Bundling two games in one, Flea! and Tapeworm Disco Puzzle, the Parasite Pack is a compilation that fully embraces its namesake. While Flea! is a single-screen get-to-the-other-side platformer and Tapeworm Disco Puzzle is a different take on classic Snake, there is a lot of crossover between these games with cameos and overall presentation.
Both games look like primitive NES releases to wonderful retro effect. The soundtrack for both titles, and even the menu screen, also go hard and is surprisingly well done.
To make an easy comparison, Flea! is essentially a Meat Boy-like platformer with a gimmick – the controllable flea is always bouncing. This sounds like a terrible idea on paper and takes a few levels to fully understand but winds up making this game fun, unique, and refreshing. Since the flea is always bouncing, players need to be deliberate with each move, avoiding spikes and pits along the way and tapping A to shorten jump heights. Hit a spike and you’ll instantly restart at the beginning with a one hit insta-death. Since you are a flea, players can optionally collect jars of blood. Every handful of levels is a place to exchange your blood for lives. Even though this game can get tough, I had hundreds of lives in my queue before I saw the end.
Every 10th stage features an auto-running boss battle. Some of these stages even play like Flappy Bird and are tough gauntlets. Thankfully, the Parasite Pack runs on the same engine as other Ratalaika titles so the overall menu interface is the same and save/load states are included. Without save states, this game wouldn’t be quite the same and I probably would have not had the patience to clear the second world. There is no time to beat or high scores to set so Flea! is a more casual experience, it is just one that requires precision platforming skills. (There is no shame in cheesing that save state system like I did.)
Tapeworm Disco Puzzle has players moving a worm tile-by-tile to snag all the collectables in each single-screened stage. It is as interesting puzzle game because the worm has limited movement and can backtrack. Some levels also features the flea from Flea! and the worm must push him to collect the stage-clearing music notes.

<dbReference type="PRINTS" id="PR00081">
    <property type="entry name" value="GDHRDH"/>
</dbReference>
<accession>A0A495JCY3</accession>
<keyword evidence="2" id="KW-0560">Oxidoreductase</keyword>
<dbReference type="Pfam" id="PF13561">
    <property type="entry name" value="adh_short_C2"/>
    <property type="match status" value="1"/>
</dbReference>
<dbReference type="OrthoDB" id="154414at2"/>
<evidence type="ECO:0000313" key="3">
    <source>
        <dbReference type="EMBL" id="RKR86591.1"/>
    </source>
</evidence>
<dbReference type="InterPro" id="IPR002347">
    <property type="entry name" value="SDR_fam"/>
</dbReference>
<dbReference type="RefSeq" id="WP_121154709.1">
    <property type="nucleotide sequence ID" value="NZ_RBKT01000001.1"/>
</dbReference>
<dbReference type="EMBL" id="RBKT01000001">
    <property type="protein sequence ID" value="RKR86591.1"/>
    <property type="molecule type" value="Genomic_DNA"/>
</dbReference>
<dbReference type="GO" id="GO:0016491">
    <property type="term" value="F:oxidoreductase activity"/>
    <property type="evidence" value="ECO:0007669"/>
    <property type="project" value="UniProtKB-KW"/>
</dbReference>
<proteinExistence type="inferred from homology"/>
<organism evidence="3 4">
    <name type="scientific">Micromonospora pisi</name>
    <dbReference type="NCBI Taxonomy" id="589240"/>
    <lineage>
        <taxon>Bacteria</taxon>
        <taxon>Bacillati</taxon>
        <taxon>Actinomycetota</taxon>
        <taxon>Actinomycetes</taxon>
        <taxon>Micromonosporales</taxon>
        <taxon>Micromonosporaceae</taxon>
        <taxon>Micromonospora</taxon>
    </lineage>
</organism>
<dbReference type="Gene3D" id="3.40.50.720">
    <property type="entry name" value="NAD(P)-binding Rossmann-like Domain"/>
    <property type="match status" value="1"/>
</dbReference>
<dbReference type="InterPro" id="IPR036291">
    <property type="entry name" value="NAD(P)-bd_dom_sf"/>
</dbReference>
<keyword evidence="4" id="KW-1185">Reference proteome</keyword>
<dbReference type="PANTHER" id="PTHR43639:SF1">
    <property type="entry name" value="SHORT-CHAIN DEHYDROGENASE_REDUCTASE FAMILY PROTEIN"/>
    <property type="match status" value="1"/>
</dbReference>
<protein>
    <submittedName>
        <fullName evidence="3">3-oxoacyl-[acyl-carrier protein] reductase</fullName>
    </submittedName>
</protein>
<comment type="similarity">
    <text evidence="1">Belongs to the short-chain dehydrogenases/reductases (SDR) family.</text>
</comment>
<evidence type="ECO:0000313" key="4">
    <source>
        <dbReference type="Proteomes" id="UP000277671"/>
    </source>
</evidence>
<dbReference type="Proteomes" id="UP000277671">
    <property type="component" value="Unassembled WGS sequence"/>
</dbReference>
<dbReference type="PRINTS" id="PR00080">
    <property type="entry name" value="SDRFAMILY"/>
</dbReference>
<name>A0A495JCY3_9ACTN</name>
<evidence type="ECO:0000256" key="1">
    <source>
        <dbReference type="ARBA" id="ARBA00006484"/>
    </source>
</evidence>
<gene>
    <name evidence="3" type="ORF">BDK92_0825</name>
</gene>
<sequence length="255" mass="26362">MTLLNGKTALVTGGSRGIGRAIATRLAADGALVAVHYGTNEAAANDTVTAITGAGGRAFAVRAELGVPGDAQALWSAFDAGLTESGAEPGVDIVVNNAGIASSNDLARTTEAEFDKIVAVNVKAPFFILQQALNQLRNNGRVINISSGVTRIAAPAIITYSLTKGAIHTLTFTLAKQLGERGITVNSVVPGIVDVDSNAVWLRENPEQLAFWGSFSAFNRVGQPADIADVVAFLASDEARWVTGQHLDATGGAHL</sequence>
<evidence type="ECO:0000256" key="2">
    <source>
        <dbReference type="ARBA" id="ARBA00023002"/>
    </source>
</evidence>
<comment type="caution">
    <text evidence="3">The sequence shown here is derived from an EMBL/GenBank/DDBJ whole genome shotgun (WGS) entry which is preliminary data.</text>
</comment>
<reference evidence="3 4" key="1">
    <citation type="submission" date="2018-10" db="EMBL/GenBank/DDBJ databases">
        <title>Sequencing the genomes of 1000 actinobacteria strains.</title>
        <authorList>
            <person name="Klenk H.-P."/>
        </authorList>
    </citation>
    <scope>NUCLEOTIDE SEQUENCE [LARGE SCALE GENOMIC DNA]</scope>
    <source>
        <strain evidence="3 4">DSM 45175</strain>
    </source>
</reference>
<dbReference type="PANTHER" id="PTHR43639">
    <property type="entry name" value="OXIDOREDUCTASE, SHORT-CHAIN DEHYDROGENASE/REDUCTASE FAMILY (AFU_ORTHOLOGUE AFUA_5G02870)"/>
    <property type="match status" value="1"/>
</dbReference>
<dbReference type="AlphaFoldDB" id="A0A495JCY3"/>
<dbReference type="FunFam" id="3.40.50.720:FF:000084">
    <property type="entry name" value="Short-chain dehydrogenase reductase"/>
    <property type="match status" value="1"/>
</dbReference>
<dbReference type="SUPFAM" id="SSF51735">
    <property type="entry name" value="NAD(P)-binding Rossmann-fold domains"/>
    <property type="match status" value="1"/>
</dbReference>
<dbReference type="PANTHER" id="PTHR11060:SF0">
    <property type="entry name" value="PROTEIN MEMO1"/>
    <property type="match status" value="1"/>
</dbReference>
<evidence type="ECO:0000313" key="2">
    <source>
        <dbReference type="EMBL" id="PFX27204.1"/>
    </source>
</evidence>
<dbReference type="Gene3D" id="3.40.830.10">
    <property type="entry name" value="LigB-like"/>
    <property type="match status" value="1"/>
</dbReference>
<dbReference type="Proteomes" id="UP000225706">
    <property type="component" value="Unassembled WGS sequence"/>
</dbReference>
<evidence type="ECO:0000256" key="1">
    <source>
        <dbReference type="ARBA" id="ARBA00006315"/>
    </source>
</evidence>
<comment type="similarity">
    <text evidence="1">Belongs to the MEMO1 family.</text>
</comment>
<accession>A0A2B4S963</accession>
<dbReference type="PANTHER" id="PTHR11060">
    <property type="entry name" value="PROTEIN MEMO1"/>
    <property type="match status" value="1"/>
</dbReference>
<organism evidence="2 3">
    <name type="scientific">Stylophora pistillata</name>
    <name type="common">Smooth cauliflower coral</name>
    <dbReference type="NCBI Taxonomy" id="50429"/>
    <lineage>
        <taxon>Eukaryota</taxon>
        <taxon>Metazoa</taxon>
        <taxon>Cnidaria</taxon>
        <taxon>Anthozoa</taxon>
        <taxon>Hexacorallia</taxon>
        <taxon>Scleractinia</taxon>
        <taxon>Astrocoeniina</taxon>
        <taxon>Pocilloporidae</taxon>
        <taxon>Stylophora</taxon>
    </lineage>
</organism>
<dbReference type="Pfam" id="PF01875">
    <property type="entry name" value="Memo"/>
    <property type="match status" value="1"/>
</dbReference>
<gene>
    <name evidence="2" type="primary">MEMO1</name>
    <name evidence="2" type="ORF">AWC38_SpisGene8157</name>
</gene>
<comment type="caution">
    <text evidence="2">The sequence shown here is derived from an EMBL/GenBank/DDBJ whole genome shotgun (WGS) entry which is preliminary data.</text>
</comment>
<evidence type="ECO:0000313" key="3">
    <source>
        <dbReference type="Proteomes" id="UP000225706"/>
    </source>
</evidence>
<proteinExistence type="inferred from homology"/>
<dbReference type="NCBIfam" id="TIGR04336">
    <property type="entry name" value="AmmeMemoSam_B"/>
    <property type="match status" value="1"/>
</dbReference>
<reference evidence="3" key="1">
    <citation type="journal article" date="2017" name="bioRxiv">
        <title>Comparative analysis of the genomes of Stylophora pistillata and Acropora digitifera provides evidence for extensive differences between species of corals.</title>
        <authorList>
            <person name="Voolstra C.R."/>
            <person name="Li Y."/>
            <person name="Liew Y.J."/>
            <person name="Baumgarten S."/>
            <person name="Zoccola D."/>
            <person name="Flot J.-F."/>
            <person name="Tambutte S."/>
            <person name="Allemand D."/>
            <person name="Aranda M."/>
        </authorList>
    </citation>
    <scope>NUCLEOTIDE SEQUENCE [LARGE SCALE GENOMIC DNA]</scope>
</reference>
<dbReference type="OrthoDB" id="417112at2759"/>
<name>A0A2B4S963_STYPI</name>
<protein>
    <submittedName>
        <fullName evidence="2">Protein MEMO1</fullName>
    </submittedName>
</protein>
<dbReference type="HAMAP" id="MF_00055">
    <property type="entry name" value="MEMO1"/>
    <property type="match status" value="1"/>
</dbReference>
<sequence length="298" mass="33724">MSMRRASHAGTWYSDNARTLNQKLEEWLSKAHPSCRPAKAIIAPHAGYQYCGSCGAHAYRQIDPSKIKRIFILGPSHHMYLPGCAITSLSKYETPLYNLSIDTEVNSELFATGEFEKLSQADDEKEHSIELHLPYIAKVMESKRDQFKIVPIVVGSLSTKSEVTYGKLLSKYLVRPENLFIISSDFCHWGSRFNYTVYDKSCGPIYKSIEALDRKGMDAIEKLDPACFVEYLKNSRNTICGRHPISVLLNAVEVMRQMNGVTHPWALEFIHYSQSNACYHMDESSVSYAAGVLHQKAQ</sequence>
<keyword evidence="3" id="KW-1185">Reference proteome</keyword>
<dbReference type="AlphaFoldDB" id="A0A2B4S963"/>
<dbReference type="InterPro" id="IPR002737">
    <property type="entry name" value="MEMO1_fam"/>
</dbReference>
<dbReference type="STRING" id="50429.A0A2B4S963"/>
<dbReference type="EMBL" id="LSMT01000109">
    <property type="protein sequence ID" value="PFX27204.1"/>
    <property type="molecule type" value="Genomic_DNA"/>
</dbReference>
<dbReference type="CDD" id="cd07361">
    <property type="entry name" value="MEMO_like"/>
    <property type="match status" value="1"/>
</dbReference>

Most stages in Tapeworm Disc Puzzle gives the player complete control of the worm but boss stages are auto-movers. Unfortunately, the tile-by-tile animation is rather choppy which makes moving much more inaccurate than it should be. In fact, some stages are nearly impossible to clear thanks to the low frame rate and demand for precision timing. Even milking the save states made completing these stages a high challenge for the wrong reasons.
Despite some difficulty spikes, the Parasite Pack is retro platforming and puzzle goodness. The 8-bit presentation is a quality throwback, the soundtrack is outstanding, and the gameplay in both titles compliment one another well. It is also priced right well under $10 and all Achievements are worth big points and are unlocked after clearing each boss stage. Now, if only a tick or a leach were involved, then the Parasite Pack would have been fully complete.
Also available on PS4, PS5, and Switch.
Also Try: Nibbler (arcade)
Don’t Forget About: the Worms series
Wait For It: the inevitable return of Earthworm Jim
By: Zachary Gasiorowski, Editor in Chief myGamer.com
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